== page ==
When my half brother died from liver failure following a lifetime of chronic alcoholism, I felt nothing. His death mirrored his life, and neither were pretty. To be honest, I hated everything about him and the life he chose to live. I looked at him as an embarrassment to the family and a name never to be mentioned. At his funeral, some storefront evangelical preacher was rambling on about “Brother David” and glory and angels opening the gates of heaven. At one point during the service, his long-time drunken ex-girlfriend leaned over to me and whispered, ” damn, I don’t know who he’s talking about, but I sure would have loved to have met him!” I will never forget the look on my mother’s face standing on the beach as a wooden box containing his ashes were pulled from a black velvet bag. Written in gold lettering was all that remained on her son, “David Mark Cantrell.” She was destroyed emotionally as a hippie swam out into the Atlantic and disposed of him. A group of family and friends stood on the shore throwing daisies in the tide as someone sang an instantly forgettable song while strumming a guitar. There was no peace in his death or comfort for his mother… it was merely the end.
My grandmother’s death destroyed me. She was the safe haven I needed as a child and I loved every moment we shared. I remember holding her as she took her last breath at the age of 93. It wasn’t remarkable or profound… it was simply over. A life that had survived a depression, world wars, youth and old age had ended, and I was there to share it. I never once cried for her. I cried for me and the immeasurable loss I was experiencing because she was gone… Gone was my childhood and unconditional love. Her life ended with a shallow exhale, and it was over. Witnessing it felt like I was being crushed by the weight of the world. “Impossible,” I thought. It’s impossible people actually suffer this kind of pain and survive to tell the tale. So this is what grief felt like.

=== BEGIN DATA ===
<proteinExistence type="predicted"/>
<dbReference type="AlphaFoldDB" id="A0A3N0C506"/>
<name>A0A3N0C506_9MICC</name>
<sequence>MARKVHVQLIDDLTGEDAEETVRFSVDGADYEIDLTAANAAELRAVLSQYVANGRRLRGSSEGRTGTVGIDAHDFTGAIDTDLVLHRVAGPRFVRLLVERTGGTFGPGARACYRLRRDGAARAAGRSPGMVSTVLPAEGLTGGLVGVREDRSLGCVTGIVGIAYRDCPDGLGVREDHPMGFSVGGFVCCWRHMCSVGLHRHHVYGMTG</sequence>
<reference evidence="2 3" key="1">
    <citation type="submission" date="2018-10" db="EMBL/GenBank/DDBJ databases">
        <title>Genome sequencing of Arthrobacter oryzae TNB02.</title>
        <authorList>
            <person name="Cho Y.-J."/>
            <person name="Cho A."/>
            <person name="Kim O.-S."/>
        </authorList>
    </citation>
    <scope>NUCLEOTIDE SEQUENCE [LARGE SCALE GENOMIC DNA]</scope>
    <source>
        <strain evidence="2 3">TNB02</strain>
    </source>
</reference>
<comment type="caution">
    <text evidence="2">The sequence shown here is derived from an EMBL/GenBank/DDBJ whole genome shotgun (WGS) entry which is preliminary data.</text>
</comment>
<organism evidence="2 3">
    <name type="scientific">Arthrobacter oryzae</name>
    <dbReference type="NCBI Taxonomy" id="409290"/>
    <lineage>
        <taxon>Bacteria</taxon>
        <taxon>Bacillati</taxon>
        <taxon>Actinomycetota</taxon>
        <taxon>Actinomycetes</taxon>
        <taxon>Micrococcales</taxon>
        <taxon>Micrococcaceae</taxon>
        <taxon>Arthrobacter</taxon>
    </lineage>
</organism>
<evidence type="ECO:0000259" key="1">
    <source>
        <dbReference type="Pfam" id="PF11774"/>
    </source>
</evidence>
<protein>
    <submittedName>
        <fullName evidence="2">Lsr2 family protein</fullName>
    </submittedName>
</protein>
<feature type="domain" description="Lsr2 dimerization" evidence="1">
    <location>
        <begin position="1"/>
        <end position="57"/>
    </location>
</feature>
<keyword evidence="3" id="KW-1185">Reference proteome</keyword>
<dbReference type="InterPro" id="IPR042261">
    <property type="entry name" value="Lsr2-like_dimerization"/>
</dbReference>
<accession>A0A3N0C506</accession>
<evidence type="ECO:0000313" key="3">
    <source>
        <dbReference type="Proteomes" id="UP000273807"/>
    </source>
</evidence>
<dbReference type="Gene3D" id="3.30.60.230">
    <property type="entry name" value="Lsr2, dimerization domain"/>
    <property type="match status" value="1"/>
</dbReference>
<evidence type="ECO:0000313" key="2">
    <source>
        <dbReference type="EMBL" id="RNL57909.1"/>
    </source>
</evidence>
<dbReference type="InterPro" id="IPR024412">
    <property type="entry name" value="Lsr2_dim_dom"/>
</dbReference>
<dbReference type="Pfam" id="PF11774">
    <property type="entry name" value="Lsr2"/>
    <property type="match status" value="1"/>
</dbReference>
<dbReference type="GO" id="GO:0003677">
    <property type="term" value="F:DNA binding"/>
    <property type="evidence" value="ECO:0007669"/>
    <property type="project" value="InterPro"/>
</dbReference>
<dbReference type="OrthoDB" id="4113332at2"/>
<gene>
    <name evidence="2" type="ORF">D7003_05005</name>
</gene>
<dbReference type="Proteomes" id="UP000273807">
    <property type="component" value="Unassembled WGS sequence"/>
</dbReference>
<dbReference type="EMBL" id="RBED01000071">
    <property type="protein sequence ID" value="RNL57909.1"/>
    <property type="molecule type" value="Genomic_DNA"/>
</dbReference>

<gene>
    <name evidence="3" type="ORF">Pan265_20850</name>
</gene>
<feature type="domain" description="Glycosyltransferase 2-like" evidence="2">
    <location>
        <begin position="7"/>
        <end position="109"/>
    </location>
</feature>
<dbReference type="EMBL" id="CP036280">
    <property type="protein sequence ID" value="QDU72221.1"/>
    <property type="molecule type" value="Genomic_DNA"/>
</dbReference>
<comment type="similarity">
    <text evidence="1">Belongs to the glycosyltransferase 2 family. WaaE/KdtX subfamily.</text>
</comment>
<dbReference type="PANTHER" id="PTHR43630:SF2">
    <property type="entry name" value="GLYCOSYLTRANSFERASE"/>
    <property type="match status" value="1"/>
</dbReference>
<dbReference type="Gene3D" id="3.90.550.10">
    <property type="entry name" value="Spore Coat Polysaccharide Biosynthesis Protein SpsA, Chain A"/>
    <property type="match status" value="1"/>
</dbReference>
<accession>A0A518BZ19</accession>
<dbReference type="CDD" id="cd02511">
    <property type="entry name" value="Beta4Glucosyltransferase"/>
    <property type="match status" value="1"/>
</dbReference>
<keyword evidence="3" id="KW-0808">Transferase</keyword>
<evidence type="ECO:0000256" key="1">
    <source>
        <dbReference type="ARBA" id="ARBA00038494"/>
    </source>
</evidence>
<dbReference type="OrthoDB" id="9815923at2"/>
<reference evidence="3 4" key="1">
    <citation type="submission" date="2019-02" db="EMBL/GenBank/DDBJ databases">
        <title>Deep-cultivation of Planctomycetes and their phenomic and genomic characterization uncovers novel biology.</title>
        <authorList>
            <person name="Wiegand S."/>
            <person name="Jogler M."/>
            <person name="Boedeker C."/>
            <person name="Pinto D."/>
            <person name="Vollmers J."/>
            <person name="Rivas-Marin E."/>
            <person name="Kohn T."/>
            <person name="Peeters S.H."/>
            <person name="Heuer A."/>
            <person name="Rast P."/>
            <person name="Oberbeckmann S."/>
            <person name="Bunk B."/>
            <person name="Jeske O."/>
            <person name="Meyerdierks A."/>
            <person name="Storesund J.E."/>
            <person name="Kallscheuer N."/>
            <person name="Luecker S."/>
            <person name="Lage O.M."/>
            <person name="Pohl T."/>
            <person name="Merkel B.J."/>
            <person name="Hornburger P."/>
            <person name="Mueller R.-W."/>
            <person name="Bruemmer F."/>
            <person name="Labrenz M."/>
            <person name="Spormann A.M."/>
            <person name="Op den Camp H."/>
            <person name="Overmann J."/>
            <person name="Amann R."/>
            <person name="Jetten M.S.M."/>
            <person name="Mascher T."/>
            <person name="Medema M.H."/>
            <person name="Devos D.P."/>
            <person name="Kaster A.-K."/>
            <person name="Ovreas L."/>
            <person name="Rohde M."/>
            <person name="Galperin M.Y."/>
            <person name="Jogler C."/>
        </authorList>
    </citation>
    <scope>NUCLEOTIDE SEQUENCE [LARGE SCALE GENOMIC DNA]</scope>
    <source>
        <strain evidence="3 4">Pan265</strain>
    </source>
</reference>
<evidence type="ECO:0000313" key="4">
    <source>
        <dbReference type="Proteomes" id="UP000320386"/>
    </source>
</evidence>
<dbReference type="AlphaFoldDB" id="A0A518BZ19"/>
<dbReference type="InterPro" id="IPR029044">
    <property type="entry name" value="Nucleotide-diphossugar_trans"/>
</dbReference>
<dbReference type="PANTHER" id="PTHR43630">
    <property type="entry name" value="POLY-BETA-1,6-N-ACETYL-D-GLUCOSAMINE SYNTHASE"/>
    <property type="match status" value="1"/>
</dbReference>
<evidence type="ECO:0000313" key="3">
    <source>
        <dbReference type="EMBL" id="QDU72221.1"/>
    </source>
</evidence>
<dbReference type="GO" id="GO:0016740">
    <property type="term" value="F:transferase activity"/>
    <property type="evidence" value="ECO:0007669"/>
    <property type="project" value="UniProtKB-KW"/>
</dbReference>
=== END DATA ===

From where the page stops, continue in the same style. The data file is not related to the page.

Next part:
Now I understood why denial is the first stage of grief. How could you endure this kind of agony if you had to face the force of its full frontal attack? When you think of grief, you think about a great loss. Death of a loved one, news of your terminal illness, and the loss of your home from the violent winds of a tornado are all acceptable events to grieve about. I can understand how any of the above can bring a person to their knees. I expect people to grieve over these losses.
What I refuse to understand is the grief I feel over the smaller losses. The falling out you had with a good friend, the passing of your family hamster, and losing an heirloom, you’ve had for two decades… all examples of small losses that are too silly to deserve our grief.
There is no healing without grief and no grief without pain.
To stop yourself from grieving because it’s against the rules or because you think it shouldn’t hurt so much leaves you emotionally stunted and numb.
Not only will you never know free, spontaneous joy, but you’ll also be floored when you suffer a major loss that won’t be contained in your makeshift prison.
Stop it! Don’t tell yourself you’re fine when you feel grief inside your body. You’re not fine. Don’t think that you don’t deserve to grieve. Your loss is real, and it must be honored. Forget about what you were told about sucking it up. You can do that after you’ve mourned. So feel it. Feel it through and through. Grieve until you feel the pain wash away from your body, revealing a stronger, wiser, and more capable you. There’s nothing too trivial.